Well-Being Mental Health

US inches up to 15th on list of happiest countries

The United States worked its way up the list as several countries fell in rankings.

Story at a glance

  • The latest World Happiness Report ranked the United States as the 15th happiest country. 

  • Findings are based on data from more than 150 countries.

  • Overall, global averages of life evaluations throughout the pandemic years ranked just as high as those measured before the pandemic. 

Americans are pretty happy compared with the rest of the world.

That’s according to the latest World Happiness Report, published Monday, which ranked the United States 15th on the list of the world’s happiest countries in 2023, up from 16th place in 2022. 

The report compiled data from more than 150 countries on average life satisfaction, and findings offer some good news for a world struggling with a years-long pandemic. 

“Average happiness and our country rankings, for emotions as well as life evaluations, have been remarkably stable during the three COVID-19 years,” said John Helliwell, an editor of the report, in a release.

“Changes in rankings that have taken place have been continuations of longer-term trends, such as the increases seen in the rankings of the three Baltic countries,” he added. Lithuania, Estonia and Latvia have all climbed the list in recent years.

Finland landed the top spot as the world’s happiest country for the sixth year in a row. It was followed by Denmark and Iceland, respectively. 

Despite its rise in the ranking, the United States’ average life evaluation fell slightly from 6.977 out of 10 in 2022, to 6.894 in 2023.  

But in 2023, the United States bumped Germany down to 16th on the list. Germany ranked 14th overall in last year’s report. 

Luxembourg also fell from 6th to 9th place overall, while France, which ranked 20th last year fell off the top 20 this year. Switzerland went from 4th to 8th place.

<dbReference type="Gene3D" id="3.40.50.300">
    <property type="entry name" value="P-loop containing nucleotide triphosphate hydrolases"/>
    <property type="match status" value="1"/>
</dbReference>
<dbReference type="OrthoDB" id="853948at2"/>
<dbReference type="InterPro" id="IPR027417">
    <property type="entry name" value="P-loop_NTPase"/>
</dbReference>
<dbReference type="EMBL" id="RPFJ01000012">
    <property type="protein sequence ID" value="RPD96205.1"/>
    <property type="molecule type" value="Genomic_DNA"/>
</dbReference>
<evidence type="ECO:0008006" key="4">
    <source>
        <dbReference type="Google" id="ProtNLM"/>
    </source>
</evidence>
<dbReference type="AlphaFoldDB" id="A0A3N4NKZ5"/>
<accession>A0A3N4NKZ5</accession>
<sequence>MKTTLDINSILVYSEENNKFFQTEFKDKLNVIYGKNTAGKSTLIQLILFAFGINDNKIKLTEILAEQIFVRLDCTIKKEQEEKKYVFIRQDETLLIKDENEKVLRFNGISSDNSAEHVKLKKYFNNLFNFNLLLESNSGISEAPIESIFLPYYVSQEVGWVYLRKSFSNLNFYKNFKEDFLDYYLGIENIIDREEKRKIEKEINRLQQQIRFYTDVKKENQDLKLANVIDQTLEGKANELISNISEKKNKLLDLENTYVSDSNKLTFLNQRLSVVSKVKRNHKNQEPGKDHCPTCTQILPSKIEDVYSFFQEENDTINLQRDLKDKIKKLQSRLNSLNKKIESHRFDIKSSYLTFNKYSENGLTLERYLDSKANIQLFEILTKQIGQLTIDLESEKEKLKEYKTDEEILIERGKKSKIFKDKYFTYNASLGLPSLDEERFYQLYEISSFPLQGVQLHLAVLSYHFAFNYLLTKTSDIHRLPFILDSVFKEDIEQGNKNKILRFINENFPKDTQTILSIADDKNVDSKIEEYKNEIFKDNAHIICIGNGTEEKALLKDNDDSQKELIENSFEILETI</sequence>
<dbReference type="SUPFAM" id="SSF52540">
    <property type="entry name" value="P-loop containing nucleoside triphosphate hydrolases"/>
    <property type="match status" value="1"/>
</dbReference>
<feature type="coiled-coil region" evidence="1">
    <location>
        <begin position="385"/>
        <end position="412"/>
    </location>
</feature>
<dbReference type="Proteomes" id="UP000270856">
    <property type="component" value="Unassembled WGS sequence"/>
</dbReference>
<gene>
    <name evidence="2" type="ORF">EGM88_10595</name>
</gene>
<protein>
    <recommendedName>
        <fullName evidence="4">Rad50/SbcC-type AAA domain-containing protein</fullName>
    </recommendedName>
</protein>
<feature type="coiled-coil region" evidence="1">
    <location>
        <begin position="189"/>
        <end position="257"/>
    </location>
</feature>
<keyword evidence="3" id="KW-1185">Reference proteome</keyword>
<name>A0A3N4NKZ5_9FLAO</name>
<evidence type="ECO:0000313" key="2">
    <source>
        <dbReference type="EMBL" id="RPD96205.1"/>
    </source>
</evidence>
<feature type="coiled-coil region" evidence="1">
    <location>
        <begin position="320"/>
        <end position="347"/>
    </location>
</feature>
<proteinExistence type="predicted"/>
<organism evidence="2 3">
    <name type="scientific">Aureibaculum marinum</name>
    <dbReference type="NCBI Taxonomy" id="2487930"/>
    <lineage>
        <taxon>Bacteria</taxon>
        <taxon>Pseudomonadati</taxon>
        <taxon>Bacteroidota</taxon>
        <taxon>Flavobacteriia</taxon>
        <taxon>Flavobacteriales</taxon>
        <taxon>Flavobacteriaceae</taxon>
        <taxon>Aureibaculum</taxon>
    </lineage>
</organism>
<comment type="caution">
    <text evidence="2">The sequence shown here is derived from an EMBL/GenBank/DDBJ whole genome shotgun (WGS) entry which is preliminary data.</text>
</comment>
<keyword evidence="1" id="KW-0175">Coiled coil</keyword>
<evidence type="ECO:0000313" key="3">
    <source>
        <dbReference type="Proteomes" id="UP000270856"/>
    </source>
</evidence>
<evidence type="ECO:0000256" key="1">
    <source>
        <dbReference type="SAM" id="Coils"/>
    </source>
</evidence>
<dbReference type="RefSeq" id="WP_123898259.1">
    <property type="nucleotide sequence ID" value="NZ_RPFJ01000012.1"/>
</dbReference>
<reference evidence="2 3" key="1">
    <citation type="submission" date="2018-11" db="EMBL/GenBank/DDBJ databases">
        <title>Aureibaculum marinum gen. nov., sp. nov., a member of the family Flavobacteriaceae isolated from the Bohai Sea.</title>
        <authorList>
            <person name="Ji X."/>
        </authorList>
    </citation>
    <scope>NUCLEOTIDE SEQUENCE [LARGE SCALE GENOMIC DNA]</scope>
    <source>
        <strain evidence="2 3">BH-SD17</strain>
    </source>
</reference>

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Other countries that saw gains this year included Israel, Canada and Sweden. 

Overall, global averages of life evaluations throughout the pandemic years ranked just as high as those from 2017 to 2019. 

In 2022, positive social connections and support were twice as prevalent as loneliness in seven key countries, including the United States, the report found.

These factors “were also strongly tied to overall ratings of how satisfied people are with their relationships with other people. The importance of these positive social relations helps further to explain the resilience of life evaluations during times of crisis,” authors wrote.

In addition, benevolence, or acts of kindness, was around 25 percent more common in 2022 compared with pre-pandemic years, data showed.

“For a second year, we see that various forms of everyday kindness, such as helping a stranger, donating to charity, and volunteering, are above pre-pandemic levels. Acts of kindness have been shown to both lead to and stem from greater happiness,” said Lara Aknin, a report co-author.

Researchers ranked residents’ life evaluations based on a three-year average from 2020 to 2022. They explained their findings based on six factors, including social support, income, health, freedom, generosity and absence of corruption. 

Afghanistan, Lebanon and Sierra Leone made up the bottom three countries on the list. 

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